“See how the road looks clear?” he would gesture at a point through the windshield. “The plows have removed the fresh snow, and the salt has melted the top layers of what’s left. But the tires still don’t touch the pavement, and this means I have less control of the vehicle on the roadway.”
He preferred the use of technical terms like “vehicle” and “roadway” over “car” and “street.” He was a thinker and a knower, always drawing colorful analogies to illustrate his finer points and never quite satisfied with how deconstructed more complex concepts had become in his time.
He’d wait for a moment to avail himself of a wide berth from other cars to press ceremoniously deeply on the brakes, and the car would begin to glide in a way that felt like we were floating. As a child, I enjoyed this feeling, but my dad would quickly explain that this floating sensation was in fact dangerous, the result of a lack of control caused by the loss of contact between the surfaces of the tires and the ground below, resulting in a perilous disconnect between the steering wheel and the forward trajectory of the car.
We were careening at an angle out of our lane, and the more my father pressed on the brakes, the less control he had over where we were going. I would always start to panic at this point, suddenly aware of our loss of control and of the dangers that surrounded us.
At that precise moment (and as if by magic), my dad would capture my attention by righting the car instantaneously and give me the following, methodical explanation. When the car starts to veer out of control, he’d elaborate, you have to override your instinct to slam on the brakes for the exact reason the car is veering out of control in the first place—the absence of contact between the tires and the road.
Under normal driving conditions, friction against the road surface creates contact so you can steer and brake normally, but, when driving on snow and ice where friction does not gain purchase, braking only serves to lock up your tires, exacerbating that loss of control. Instead, you must steer into the direction of the skid in order to right your course.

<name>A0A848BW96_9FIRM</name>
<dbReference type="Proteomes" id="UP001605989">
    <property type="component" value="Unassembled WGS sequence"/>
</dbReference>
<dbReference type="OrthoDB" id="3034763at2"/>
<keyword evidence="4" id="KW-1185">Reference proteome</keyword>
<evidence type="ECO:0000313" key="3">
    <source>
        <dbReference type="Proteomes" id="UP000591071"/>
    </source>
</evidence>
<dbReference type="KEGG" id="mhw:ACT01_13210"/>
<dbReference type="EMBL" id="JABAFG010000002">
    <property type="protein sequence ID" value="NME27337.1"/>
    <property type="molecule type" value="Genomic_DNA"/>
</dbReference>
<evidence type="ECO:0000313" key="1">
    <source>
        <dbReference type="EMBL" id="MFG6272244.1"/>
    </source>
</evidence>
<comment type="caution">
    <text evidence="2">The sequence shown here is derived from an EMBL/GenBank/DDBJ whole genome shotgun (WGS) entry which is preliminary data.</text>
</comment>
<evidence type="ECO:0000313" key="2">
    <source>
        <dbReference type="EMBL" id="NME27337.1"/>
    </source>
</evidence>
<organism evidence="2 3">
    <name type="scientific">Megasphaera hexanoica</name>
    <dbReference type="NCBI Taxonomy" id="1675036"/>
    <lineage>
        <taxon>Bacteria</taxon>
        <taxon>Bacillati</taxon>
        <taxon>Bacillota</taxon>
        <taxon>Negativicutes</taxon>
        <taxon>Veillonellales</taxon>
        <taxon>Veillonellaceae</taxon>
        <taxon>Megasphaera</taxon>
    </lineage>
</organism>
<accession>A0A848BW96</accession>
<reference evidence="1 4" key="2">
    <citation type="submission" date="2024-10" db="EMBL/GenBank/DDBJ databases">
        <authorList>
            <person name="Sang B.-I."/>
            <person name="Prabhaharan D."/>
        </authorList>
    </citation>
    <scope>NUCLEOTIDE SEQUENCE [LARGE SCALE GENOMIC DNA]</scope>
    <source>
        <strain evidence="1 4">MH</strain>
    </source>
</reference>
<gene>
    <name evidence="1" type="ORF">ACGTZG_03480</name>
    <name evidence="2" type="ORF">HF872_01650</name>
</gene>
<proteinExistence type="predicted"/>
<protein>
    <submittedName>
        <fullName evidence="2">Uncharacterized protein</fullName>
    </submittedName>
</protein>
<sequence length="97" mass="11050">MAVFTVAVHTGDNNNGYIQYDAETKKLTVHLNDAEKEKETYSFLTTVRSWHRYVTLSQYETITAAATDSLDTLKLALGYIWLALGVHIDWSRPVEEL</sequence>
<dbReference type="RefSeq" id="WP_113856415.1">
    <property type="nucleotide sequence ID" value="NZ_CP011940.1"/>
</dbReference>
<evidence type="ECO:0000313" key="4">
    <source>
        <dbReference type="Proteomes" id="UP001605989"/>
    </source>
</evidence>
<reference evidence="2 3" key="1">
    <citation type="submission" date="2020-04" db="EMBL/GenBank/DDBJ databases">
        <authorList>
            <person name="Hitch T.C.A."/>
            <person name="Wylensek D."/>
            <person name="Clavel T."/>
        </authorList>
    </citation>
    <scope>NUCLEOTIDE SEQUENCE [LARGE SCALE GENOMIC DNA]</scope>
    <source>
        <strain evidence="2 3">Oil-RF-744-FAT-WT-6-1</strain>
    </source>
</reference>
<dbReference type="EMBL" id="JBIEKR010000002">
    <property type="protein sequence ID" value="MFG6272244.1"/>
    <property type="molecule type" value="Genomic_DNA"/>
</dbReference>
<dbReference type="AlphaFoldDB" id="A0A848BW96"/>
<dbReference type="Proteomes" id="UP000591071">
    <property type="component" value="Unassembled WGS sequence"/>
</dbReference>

It wasn’t until many years later, when I would learn to drive on snow-covered roadways in the dead of winter, that I would experience for myself the simultaneity of instinct to panic and knowledge to redirect. And still, since having moved away from snowy climes, I find myself searching for the correct response on first touch of an icy road after a long hiatus.
But the lesson is a clear one whenever I am able to remember it:
In cases of sudden and unexpected shift in paradigm, the best course to remain on track (or at least to maintain a sense of control in an otherwise uncertain moment) is to move with your momentum, even if it means momentarily steering into the fray.
As humans, we move through life with a series of behaviors and assumptions that guide our practices and inform our understandings. When things turn out differently from the way our expectations had framed them, we react, often instinctively.
Our knee-jerk response to stop in our tracks or to avoid a challenge by moving away from it can often exacerbate that situation and precisely create the crisis we had sought to avoid.
When we can apply our knowledge and deeper understandings about the way momentum works and have trust in right outcomes, even if they do not meet our original expectations, we find we can still guide our own paths even through moments of total loss of control.
Or something like that.
Like so many people who write their own bios to accompany their work, Sarah E. Rosenberg struggles with referring to herself in the third person. Nonetheless, she enjoys finding the space that surrounds each of life’s struggles to breathe, explore, laugh, and grow. Sarah believes in fairies, unicorns, soot sprites, and the occasional opportunity life provides to end a sentence with a preposition without fear of reproach. Find her at www.saraheverosenberg.com. She’s there right now.